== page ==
‘Quiet, but kind of deadly’: Bulldog nicknamed the Cassowary makes his mark

#AFL #Mitch Hannan #Western BulldogsFC

Western Bulldogs forward Mitch Hannan has not wasted much time in his 20s.

Truth be told, he hasn’t had much time to waste.

But it has not all been plain sailing for the 27-year-old who will line up against his former club Melbourne in the 2021 grand final on Saturday.

AFL hasn’t always been at the forefront of premiership contender Mitch Hannan’s mind.

A period of anxiety a few years ago became so bad he considered taking time away from football as everything became an effort.

Then Hannan shared what he was feeling with others, the cathartic experience leading to him creating a non-for-profit fashion label Mendl as a vehicle for encouraging conversations about mental health.

“I am obviously not a professional in this space, I just come from a place of good intentions and some personal experience. My ideals are just around trying to be as genuine and authentic as you can around approaching your mates and friends about those kinds of conversations but also just normalising the idea of having those sorts of chats,” Hannan said.

“In hindsight [developing the idea which he did with friend Mark Losewitz] has helped me as much as it has helped the people who are wearing and hopefully interacting with Mendl.”

His maturity shines through as he speaks before the biggest match of his life, reflecting the opinion others in football express about Hannan when they say he is just a good bloke.

It’s hard not to imagine part of the connection he finds with others is due to his gradual rise through the ranks as he played in a premiership for Woodend/Hesket after being overlooked for the Calder Cannons under-18 team.

He enrolled in an engineering course after finishing school but realised after six weeks it was not where he wanted to be, so he spent the next six months working at a pub, in a café and at building sites to save enough money to see what the world had to offer beyond the Macedon Ranges.

In the week of the 2012 grand final he caught a plane to Europe to travel with mates for two months.

Needless to say, an AFL career was not top of mind.

“At 18, it seemed a bit out of reach,” Hannan said.

He still loved football though and eventually, as he matured physically and mentally, decided he wanted to reach the highest level he could.

At first, the VAFA seemed to be that grade as Hannan was best on ground in the 2015 grand final for St Bernard’s as The Snowdogs won the flag. The performance earned him a permanent spot on Footscray’s VFL list in 2016.

That year he worked hard as he started work as a draftsman at Peckvonhartel, a cool architecture/design firm, on Collins St, Melbourne after graduating from a building design course. He worked 45-hour weeks, arriving at his desk from Macedon at 7.30am on the days he trained, so he could disappear early.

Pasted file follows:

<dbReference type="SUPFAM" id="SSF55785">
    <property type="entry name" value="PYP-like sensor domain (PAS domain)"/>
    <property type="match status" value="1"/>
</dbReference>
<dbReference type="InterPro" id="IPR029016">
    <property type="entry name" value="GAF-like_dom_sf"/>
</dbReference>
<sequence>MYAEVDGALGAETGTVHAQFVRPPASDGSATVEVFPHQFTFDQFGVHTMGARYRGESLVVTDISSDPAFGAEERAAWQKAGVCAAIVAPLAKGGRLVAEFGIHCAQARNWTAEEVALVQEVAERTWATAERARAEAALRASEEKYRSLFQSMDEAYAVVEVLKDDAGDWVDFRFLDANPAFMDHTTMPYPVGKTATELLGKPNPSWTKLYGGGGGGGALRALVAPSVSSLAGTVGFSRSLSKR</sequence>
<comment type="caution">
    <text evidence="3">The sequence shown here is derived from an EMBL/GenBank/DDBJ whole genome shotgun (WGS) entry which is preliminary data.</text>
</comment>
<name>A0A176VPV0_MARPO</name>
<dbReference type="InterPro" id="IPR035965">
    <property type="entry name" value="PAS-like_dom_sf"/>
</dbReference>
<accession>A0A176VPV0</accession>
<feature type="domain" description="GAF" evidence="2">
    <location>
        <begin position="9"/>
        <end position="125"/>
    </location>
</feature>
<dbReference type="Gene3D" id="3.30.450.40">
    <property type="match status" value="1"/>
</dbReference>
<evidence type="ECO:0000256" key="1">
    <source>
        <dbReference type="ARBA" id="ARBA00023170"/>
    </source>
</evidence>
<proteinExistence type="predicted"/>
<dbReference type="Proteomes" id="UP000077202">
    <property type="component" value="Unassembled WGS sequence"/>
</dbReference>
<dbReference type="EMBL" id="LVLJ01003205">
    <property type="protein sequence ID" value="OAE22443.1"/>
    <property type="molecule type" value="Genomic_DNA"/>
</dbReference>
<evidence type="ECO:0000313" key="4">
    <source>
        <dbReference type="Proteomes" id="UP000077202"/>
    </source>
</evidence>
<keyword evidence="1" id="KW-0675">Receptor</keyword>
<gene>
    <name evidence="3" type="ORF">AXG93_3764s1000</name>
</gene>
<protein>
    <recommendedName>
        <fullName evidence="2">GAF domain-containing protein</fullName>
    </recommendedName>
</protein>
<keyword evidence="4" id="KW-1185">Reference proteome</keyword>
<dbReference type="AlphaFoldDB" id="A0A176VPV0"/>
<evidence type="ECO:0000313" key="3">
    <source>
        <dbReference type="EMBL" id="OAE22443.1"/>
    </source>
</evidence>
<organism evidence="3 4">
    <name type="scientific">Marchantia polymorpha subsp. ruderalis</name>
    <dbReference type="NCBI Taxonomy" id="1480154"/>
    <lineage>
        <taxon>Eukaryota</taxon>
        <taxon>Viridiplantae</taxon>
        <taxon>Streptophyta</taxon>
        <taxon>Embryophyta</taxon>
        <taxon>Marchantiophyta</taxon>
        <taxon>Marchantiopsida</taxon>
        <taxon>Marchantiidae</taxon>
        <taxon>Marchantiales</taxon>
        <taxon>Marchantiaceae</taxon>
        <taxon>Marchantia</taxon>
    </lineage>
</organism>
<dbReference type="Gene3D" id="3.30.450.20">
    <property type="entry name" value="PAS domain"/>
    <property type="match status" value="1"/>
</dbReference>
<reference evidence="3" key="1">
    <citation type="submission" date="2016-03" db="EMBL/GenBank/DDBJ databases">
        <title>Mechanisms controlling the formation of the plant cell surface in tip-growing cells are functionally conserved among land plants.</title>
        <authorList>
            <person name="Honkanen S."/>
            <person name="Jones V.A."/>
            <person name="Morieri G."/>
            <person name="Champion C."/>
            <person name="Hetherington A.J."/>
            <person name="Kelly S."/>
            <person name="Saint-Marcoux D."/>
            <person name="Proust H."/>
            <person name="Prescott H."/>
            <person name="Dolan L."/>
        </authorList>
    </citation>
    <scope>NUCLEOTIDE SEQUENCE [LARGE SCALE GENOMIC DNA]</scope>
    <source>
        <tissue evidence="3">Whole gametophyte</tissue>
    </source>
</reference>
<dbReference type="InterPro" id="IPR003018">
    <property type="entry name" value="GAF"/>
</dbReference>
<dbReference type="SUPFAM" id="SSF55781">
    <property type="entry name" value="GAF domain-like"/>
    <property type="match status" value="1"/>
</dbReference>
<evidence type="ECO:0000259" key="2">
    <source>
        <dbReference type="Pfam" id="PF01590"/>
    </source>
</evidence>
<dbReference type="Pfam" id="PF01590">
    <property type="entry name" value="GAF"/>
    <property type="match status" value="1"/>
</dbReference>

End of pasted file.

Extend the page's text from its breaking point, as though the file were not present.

He enjoyed the balance of work and football as he became a VFL premiership player with Footscray and earned renown for his high leaping exploits.

“When I made the VFL list at Footscray I was stoked, and then when I played a few games I was thinking in the back of my mind, ‘How good is this. At least I will be able to one day say I played some VFL footy,’” Hannan said.

But there was more to come as the flag made AFL clubs take notice. When the Demons used pick 46 to select him in the 2016 national draft, Hannan’s life was transformed overnight.

He became so dynamic in his first two seasons at the Demons, his forwards coach, Geelong premiership player Max Rooke, called him The Cassowary because he thought Hannan was “quiet and unassuming, but kind of deadly” just like the ratite found up north.

The nickname stuck and two years later he bounded down the MCG in a famous three-bounce gallop that ended in a goal to seal Melbourne’s first finals win for 12 seasons, a play Hannan agrees will live in his memory – and that of Melbourne supporters – forever.

“No matter what happens with the rest of my footy career, including this grand final coming up, that moment during the 2018 season will definitely be a fond moment,” Hannan said.

As will his efforts to open up the conversation about mental health, with Hannan describing the period of anxiety as “by far the hardest experience of my life” in a series of videos made for the Mendl Movement.

On Saturday, Hannan’s worlds collide as he plays a grand final in a Bulldogs jumper against Melbourne after a brilliant preliminary final performance where he showed, once again, his capacity to stand up in games that really matter.

“No matter what happens it’s going to be a hotly contested game … it will be a cracking game.”

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